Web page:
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Recipient site scarring??


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To what degree is visible recipient site scarring unavoidable? I've seen at least 20 guys in person

who'd had HT procedures at a well-known and reputable office.

 

In some of the guys, at the base of each transplanted hair, a small scar (or what I would presume is a scar) was visible. It looked as if the hair follicle was growing out of the top of a very tiny "volcano" (for lack of a better word) skin configuration; sort of like a "Hershey's kiss."

 

Most guys did NOT have this look. However, a few did. Is this condition temporary? Is it a scar or some other "anomaly?" Is it a sign of poor work or a surgical "miscue" of some sort?

 

In many HT patients I've seen, it's the only sign that a HT has occurred.

 

Thanks!

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  • Regular Member

To what degree is visible recipient site scarring unavoidable? I've seen at least 20 guys in person

who'd had HT procedures at a well-known and reputable office.

 

In some of the guys, at the base of each transplanted hair, a small scar (or what I would presume is a scar) was visible. It looked as if the hair follicle was growing out of the top of a very tiny "volcano" (for lack of a better word) skin configuration; sort of like a "Hershey's kiss."

 

Most guys did NOT have this look. However, a few did. Is this condition temporary? Is it a scar or some other "anomaly?" Is it a sign of poor work or a surgical "miscue" of some sort?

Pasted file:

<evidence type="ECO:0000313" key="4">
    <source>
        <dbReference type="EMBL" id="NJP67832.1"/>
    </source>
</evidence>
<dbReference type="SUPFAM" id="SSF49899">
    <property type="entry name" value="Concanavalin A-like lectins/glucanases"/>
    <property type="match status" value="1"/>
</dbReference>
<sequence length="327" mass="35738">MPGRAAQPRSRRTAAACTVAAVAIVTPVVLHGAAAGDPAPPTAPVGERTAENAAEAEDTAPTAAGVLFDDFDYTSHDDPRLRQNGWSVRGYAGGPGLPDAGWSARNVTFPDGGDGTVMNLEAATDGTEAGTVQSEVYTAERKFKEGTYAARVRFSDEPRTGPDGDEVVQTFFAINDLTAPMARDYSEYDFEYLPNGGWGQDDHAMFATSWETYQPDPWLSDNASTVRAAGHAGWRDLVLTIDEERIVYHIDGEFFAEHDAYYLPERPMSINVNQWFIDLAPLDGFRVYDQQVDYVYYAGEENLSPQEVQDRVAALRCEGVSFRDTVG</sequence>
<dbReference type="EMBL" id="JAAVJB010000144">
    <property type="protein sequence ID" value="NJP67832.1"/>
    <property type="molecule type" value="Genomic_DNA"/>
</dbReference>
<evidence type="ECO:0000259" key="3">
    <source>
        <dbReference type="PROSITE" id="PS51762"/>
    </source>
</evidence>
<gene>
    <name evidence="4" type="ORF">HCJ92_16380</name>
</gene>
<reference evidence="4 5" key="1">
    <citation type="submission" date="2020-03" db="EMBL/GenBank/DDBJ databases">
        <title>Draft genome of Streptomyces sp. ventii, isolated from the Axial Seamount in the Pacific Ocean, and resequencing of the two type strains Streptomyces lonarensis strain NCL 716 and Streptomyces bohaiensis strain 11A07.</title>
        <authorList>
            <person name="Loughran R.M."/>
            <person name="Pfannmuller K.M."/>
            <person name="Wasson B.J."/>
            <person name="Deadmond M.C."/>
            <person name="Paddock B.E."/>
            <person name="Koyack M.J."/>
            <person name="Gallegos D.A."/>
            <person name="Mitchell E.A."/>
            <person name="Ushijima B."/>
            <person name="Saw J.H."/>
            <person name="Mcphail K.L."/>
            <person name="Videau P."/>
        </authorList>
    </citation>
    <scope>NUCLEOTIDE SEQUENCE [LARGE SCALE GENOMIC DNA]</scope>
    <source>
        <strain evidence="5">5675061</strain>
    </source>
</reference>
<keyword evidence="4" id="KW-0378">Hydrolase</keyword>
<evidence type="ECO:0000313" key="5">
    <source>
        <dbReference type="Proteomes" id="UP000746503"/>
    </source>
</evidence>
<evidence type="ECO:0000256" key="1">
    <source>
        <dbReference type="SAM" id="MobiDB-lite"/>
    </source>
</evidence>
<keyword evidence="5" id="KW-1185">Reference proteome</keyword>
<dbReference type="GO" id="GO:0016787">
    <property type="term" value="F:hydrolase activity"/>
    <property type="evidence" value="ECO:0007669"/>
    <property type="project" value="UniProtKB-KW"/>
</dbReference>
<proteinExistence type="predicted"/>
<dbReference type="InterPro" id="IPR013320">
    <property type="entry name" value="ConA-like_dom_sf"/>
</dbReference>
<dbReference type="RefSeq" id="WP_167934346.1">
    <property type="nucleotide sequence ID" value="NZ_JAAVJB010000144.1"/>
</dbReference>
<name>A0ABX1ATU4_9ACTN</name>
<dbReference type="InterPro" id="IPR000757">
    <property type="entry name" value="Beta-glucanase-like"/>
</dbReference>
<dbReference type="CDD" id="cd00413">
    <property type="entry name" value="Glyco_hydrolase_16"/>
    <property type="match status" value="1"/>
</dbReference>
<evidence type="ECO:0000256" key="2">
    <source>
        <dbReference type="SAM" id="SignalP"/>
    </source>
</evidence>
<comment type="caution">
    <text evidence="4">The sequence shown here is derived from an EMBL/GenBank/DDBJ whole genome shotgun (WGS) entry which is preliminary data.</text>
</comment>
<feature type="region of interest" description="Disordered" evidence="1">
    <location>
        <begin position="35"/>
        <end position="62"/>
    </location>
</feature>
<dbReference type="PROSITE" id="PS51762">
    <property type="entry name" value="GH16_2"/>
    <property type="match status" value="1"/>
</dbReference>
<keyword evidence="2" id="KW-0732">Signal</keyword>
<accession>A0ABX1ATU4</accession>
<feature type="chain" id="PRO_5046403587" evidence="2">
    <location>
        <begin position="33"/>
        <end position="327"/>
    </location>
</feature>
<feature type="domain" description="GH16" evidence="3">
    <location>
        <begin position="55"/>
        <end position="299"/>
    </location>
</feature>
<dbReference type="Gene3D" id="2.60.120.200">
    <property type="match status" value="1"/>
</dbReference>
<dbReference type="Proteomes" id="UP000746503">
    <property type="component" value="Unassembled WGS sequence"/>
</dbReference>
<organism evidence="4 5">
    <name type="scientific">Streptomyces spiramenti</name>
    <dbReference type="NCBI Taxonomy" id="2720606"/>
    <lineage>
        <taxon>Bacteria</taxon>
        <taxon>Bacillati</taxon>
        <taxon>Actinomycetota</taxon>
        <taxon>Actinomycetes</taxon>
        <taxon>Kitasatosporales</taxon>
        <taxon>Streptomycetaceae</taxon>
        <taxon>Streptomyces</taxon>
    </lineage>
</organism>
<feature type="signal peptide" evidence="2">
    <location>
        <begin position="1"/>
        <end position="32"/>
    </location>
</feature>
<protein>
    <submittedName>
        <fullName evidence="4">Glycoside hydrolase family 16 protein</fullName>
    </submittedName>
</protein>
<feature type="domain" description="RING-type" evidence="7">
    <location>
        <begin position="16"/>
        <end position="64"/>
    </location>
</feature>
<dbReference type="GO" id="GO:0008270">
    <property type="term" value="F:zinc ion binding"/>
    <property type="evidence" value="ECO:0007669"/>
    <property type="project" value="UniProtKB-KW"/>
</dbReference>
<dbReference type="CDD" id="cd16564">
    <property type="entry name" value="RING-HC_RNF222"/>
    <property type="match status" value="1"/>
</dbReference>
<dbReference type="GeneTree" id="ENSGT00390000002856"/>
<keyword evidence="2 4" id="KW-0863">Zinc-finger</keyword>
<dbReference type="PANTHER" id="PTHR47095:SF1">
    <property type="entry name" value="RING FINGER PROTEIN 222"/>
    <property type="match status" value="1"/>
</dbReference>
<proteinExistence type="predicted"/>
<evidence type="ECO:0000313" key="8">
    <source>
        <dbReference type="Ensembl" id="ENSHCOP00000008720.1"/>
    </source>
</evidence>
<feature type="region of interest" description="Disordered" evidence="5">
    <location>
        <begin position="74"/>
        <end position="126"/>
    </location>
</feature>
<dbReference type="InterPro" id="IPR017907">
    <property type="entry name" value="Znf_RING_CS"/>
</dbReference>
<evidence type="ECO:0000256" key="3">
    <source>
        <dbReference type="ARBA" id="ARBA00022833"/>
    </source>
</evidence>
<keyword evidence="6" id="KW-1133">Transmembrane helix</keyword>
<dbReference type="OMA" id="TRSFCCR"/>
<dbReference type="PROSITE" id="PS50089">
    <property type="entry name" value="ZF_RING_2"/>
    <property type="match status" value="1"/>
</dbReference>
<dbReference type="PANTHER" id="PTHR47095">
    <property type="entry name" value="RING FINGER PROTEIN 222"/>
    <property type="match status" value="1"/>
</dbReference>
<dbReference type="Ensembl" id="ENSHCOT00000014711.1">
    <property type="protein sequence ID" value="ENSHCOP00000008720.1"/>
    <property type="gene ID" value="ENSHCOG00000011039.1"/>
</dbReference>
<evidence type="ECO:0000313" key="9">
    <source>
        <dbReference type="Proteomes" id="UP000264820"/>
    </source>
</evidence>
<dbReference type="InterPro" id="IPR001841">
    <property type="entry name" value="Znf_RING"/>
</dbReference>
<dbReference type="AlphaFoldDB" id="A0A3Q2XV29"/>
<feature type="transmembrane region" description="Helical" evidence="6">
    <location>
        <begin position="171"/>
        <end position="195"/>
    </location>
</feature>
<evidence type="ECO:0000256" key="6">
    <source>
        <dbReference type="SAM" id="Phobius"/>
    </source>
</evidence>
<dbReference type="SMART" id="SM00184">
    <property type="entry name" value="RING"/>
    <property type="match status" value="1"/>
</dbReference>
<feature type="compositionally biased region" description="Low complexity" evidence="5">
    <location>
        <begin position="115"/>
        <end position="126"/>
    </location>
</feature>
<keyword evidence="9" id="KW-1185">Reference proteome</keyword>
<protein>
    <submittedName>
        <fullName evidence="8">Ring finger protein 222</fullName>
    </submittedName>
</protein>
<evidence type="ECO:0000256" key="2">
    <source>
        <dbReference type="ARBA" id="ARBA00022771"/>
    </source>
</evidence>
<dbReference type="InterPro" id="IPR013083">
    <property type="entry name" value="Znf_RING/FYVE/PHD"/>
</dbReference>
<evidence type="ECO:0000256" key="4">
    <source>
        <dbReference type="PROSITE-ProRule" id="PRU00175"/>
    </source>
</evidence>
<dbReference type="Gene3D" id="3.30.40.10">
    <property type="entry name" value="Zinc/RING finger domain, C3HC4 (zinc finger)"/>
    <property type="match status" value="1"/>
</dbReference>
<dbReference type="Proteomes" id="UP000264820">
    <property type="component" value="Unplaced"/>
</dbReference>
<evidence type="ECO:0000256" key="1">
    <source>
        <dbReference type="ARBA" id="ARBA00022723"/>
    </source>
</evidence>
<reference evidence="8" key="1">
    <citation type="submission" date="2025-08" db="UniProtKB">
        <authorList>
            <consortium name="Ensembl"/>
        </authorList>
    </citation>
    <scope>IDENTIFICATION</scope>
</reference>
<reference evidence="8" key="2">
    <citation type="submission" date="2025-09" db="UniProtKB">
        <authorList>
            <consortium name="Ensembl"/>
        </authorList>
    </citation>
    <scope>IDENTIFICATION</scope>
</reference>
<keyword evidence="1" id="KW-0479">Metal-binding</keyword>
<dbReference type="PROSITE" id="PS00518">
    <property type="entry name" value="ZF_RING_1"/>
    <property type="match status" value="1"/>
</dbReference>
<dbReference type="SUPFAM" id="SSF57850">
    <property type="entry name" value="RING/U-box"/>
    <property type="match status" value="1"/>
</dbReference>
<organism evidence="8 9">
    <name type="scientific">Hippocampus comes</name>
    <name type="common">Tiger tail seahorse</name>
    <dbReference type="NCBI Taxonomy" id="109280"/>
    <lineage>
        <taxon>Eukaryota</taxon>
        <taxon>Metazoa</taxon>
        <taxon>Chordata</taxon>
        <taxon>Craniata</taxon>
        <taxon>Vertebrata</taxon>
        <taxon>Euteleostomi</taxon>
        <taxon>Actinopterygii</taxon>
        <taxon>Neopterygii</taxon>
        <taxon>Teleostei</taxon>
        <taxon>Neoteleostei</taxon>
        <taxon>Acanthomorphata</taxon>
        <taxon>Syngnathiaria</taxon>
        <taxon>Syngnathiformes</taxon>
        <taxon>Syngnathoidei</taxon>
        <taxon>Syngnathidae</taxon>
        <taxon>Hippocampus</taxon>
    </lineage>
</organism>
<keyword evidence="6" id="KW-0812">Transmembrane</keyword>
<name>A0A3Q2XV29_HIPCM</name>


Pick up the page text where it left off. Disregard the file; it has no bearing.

In many HT patients I've seen, it's the only sign that a HT has occurred.

 

Thanks!

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One would normally not expect to see any recepient area scarring at all. Most of the old scars that one saw was the result of putting large poorly trimmed grafts with large amounts of excess skin into sites made by removing skin with a punch, or laser, or stretching it out with dialators. If one uses a natural graft (follicular unit) well trimmed into a needle hole, with a size of less than 1.7mm, there should not be any scarring, although if the hair is coarse and black, where it exits the skin there may be a little small indentation. Hair transplants work well for most people, but they are not perfect and the results one sees may have some limitation compared to the natural hair.

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In rare instance there can be a raised area around single hair follicles. When it occurs it is only evident when light is reflected from certain angles and occurs with hairs that are very coarse and dark.

 

I beieve that this may result from a couple of causes. There may be an inflammatory process followed by microscopic fibrosis (scarring). The situation may occur when the follicle is implanted perhaps high in the skin.

 

I believe that the indentation mentioned by Dr McClellan is essentially pitting and occurs when the hair is placed too deep or the recipient site is too large allowing the skin edges to collapse inward.The grafts must be placed at the appropriate height to avoid this problem.Again if it occurs it is more pronunced in those with dark hair.This also relates to reflected light.

Paul T. Rose, MD, JD

President ISHRS

Board of Trustees ISCLS

 

Dr. Paul Rose is a member of the Coalition of Independent Hair Restoration Physicians

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